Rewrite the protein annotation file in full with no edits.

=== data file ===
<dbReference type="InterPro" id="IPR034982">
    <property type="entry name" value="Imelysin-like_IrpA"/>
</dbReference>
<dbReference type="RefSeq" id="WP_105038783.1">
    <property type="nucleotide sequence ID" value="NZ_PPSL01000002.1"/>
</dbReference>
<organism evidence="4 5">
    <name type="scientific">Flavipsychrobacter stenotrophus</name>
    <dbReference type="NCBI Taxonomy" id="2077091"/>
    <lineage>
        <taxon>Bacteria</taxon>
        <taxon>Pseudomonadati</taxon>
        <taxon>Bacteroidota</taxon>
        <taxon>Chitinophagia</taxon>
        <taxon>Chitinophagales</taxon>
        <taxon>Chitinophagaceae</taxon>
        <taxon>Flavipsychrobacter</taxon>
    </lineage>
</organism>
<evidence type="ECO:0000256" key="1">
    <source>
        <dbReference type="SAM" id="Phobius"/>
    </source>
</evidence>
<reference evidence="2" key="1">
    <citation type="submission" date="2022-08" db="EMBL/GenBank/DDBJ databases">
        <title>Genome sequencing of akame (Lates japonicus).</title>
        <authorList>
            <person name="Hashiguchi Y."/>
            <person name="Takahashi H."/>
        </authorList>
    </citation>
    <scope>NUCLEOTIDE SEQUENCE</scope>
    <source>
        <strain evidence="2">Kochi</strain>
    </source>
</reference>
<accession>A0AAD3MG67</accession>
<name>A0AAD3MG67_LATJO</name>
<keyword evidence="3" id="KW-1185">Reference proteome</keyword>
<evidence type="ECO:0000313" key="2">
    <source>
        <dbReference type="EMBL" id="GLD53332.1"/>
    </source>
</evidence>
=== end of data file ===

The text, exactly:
<dbReference type="InterPro" id="IPR034982">
    <property type="entry name" value="Imelysin-like_IrpA"/>
</dbReference>
<dbReference type="RefSeq" id="WP_105038783.1">
    <property type="nucleotide sequence ID" value="NZ_PPSL01000002.1"/>
</dbReference>
<organism evidence="4 5">
    <name type="scientific">Flavipsychrobacter stenotrophus</name>
    <dbReference type="NCBI Taxonomy" id="2077091"/>
    <lineage>
        <taxon>Bacteria</taxon>
        <taxon>Pseudomonadati</taxon>
        <taxon>Bacteroidota</taxon>
        <taxon>Chitinophagia</taxon>
        <taxon>Chitinophagales</taxon>
        <taxon>Chitinophagaceae</taxon>
        <taxon>Flavipsychrobacter</taxon>
    </lineage>
</organism>
<evidence type="ECO:0000256" key="1">
    <source>
        <dbReference type="SAM" id="Phobius"/>
    </source>
</evidence>
<reference evidence="2" key="1">
    <citation type="submission" date="2022-08" db="EMBL/GenBank/DDBJ databases">
        <title>Genome sequencing of akame (Lates japonicus).</title>
        <authorList>
            <person name="Hashiguchi Y."/>
            <person name="Takahashi H."/>
        </authorList>
    </citation>
    <scope>NUCLEOTIDE SEQUENCE</scope>
    <source>
        <strain evidence="2">Kochi</strain>
    </source>
</reference>
<accession>A0AAD3MG67</accession>
<name>A0AAD3MG67_LATJO</name>
<keyword evidence="3" id="KW-1185">Reference proteome</keyword>
<evidence type="ECO:0000313" key="2">
    <source>
        <dbReference type="EMBL" id="GLD53332.1"/>
    </source>
</evidence>